Travellers, residents warned to avoid mozzie bites in WA’s South West after Ross River, Barmah Forest viruses reports
Travellers and residents in Western Australia’s South West region are being warned to avoid mosquito bites following recent detections of the Ross River and Barmah Forest viruses.
With school holidays starting this weekend and more people travelling south, including to the Peel region south of Perth, the Health Department warns people should be careful to avoid the risk of mosquito-borne diseases.
It comes after the department’s surveillance program noted detections of both debilitating viruses.
The department’s managing scientist Abbey Potter said spring and summer were peak seasons for mosquito activity in the state’s south.
“The warmer weather, combined with persistent water from winter rainfall and tidal activity, has created ideal conditions for mosquitoes over recent weeks,” she said on Thursday.
“As families look forward to spending time outdoors over the upcoming school holidays, many will be travelling to the South West where mosquito numbers have increased.
“It’s important to pack an effective repellent and loose-fitting, long-sleeved clothing for everyone in the family to prevent mosquito bites while you are away.”
Symptoms for both viruses, which can last months, include painful and swollen joints, sore muscles, a rash, fever, fatigue and headaches.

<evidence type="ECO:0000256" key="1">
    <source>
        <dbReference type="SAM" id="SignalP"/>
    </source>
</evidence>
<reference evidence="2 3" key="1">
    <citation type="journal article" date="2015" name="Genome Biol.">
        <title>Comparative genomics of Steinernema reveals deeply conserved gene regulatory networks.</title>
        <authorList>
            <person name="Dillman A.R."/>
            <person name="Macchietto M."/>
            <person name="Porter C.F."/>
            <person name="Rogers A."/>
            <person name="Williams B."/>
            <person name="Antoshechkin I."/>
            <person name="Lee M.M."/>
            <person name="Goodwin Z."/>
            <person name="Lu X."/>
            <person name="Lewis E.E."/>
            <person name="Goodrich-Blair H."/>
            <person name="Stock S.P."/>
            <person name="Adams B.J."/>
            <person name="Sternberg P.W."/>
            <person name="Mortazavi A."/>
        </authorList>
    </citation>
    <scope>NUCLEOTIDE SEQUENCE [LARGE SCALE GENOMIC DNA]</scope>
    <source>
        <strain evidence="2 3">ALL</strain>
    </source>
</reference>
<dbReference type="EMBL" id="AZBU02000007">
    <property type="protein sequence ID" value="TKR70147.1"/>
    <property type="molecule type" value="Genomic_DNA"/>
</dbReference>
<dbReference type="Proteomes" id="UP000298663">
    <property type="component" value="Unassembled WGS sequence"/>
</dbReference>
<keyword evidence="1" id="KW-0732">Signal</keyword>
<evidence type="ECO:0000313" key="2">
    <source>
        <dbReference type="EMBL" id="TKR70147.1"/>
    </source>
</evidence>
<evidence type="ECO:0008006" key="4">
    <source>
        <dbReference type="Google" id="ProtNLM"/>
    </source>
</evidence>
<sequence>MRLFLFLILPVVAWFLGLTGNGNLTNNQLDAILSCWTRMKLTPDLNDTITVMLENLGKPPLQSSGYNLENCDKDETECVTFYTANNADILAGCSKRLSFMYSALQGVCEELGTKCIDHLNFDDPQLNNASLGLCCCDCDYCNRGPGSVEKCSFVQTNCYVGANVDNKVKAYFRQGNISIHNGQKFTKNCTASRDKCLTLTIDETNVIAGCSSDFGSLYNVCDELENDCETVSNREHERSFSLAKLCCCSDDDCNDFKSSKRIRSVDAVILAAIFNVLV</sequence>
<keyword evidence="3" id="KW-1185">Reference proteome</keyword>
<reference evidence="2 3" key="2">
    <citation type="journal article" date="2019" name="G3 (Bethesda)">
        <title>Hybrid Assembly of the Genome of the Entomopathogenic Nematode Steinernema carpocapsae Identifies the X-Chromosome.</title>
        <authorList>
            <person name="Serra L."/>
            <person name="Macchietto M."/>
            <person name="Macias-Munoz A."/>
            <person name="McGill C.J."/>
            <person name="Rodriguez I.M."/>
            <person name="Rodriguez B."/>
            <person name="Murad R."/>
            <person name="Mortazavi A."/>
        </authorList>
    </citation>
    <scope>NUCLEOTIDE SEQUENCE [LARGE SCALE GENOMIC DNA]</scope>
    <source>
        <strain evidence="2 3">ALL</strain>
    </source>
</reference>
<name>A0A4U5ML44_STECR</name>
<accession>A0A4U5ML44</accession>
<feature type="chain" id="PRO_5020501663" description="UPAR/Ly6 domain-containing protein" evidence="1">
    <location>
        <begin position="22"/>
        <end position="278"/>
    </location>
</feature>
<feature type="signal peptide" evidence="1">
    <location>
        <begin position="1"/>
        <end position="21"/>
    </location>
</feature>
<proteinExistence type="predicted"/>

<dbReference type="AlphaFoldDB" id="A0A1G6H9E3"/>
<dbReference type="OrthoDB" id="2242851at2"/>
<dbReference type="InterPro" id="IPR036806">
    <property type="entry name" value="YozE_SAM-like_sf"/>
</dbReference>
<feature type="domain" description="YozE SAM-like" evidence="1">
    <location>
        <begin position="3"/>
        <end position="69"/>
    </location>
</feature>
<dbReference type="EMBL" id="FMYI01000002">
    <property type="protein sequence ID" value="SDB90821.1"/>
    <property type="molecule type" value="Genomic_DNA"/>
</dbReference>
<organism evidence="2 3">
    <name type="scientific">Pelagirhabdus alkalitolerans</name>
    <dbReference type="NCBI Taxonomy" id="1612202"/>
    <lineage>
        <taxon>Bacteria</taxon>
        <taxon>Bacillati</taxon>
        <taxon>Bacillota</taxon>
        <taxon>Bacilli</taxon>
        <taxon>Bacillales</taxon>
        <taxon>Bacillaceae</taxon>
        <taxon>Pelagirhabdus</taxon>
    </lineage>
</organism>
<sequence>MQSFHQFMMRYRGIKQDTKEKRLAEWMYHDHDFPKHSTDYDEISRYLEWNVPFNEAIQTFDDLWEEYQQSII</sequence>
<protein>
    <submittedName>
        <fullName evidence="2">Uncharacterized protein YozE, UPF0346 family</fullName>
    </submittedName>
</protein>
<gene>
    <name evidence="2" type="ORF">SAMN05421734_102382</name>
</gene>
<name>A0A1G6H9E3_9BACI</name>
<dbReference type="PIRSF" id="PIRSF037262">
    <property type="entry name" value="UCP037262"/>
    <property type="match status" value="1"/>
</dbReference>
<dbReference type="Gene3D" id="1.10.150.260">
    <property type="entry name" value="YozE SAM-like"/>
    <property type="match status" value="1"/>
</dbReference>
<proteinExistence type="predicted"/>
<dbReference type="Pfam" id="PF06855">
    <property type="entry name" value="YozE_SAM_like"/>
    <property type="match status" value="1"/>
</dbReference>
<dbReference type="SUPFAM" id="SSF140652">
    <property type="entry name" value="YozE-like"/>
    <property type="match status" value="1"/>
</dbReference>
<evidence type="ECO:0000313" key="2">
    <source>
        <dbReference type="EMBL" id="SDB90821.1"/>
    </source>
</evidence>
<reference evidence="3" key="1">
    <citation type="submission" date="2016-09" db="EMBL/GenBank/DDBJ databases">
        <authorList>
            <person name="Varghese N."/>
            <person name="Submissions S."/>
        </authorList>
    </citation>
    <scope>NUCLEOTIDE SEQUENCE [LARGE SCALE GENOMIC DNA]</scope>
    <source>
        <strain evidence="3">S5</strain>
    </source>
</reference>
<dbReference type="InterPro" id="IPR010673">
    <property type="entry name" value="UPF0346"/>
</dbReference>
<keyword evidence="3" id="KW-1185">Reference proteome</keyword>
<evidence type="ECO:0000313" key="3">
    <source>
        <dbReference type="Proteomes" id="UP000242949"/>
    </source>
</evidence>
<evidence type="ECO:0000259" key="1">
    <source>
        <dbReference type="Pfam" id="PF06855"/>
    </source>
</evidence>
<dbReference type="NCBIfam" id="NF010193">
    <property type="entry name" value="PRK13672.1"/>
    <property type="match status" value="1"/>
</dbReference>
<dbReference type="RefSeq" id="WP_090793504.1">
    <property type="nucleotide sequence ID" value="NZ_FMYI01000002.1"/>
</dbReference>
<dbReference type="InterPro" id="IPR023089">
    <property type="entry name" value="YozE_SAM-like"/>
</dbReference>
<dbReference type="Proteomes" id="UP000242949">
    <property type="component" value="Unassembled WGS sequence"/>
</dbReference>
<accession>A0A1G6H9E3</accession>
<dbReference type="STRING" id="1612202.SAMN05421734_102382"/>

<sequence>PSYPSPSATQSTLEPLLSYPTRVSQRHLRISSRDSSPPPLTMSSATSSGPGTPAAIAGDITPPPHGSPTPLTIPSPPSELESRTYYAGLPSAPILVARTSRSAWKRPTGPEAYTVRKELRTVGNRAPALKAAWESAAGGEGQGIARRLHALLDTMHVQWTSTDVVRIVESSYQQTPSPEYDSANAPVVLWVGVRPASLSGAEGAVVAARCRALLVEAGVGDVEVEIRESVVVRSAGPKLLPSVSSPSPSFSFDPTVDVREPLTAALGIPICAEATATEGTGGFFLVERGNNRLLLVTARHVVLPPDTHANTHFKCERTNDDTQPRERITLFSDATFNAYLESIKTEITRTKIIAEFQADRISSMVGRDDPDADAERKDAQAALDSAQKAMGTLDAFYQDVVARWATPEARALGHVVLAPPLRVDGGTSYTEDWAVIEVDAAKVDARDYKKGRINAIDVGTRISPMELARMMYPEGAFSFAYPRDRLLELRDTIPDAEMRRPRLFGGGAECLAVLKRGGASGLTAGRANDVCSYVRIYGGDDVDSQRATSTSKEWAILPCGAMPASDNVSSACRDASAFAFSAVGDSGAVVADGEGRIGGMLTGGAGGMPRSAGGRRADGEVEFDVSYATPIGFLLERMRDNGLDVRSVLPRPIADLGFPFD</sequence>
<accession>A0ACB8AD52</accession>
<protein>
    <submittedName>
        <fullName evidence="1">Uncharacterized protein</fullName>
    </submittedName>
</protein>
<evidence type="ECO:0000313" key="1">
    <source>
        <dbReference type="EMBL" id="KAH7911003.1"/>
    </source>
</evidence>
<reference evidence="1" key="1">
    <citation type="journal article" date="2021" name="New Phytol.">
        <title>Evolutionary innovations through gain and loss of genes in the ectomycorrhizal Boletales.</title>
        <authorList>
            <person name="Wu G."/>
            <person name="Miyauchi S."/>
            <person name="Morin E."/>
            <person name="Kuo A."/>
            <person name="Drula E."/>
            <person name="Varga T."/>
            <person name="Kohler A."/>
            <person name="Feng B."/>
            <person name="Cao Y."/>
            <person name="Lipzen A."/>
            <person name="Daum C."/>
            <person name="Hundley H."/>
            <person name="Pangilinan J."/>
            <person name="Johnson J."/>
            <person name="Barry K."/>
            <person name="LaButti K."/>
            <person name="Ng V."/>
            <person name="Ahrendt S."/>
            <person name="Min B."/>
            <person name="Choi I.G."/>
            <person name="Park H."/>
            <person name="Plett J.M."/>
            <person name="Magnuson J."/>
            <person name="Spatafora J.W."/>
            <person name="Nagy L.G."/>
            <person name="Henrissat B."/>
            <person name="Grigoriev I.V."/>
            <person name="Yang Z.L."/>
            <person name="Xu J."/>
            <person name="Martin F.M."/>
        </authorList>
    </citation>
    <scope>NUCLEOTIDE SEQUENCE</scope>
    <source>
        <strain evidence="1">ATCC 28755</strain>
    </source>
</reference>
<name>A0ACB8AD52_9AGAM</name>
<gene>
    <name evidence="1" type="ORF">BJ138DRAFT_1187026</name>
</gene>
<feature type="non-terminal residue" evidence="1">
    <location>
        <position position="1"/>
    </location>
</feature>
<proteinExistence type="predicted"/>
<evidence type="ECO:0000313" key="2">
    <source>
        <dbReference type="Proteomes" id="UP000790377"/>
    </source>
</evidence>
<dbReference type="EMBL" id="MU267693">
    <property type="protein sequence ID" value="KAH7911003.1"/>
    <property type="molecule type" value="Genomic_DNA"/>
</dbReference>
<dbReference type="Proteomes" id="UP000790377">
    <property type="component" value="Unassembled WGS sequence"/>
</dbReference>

There is no known cure for Ross River virus but most people will recover in time, while research suggests Barmah Forest virus symptoms may not last as long.
Research into the long-term effects of both viruses is still being conducted.
In some rare cases, protracted Ross River virus symptoms can recur over years.
“Anyone experiencing symptoms should consult their doctor because infection can only be diagnosed through a blood test,” Dr Potter said.
“There is currently no vaccine or specific treatment for either.
“The only way to prevent infection is to avoid being bitten by mosquitoes.”
Mosquito management programs are undertaken by authorities but Dr Potter says it is not realistic to rely on them to control all mosquitoes.
“While there is no need to change your travel plans, this is a timely reminder to not become complacent,” she said.
TIPS TO AVOID CONTRACTING THE VIRUSES:
- Avoid outdoor exposure, particularly around dawn and dusk
- Wear long, loose-fitting and light-coloured clothing outdoors
- Apply a personal repellent evenly to any exposed skin
- Ensure insect screens are installed and in good condition
- Use mosquito nets or tents when sleeping outdoors
TIPS TO REDUCE MOSQUITOES BREEDING AROUND THE HOME:
- Dispose of all containers that hold water
- Stock ornamental ponds with fish
- Keep swimming pools well-chlorinated, filtered and free of leaves
- Fit mosquito-proof covers to vent pipes on septic and rainwater tank systems
- Empty pot plant drip trays once a week
- Empty, clean and replenish your pet’s water bowl every day
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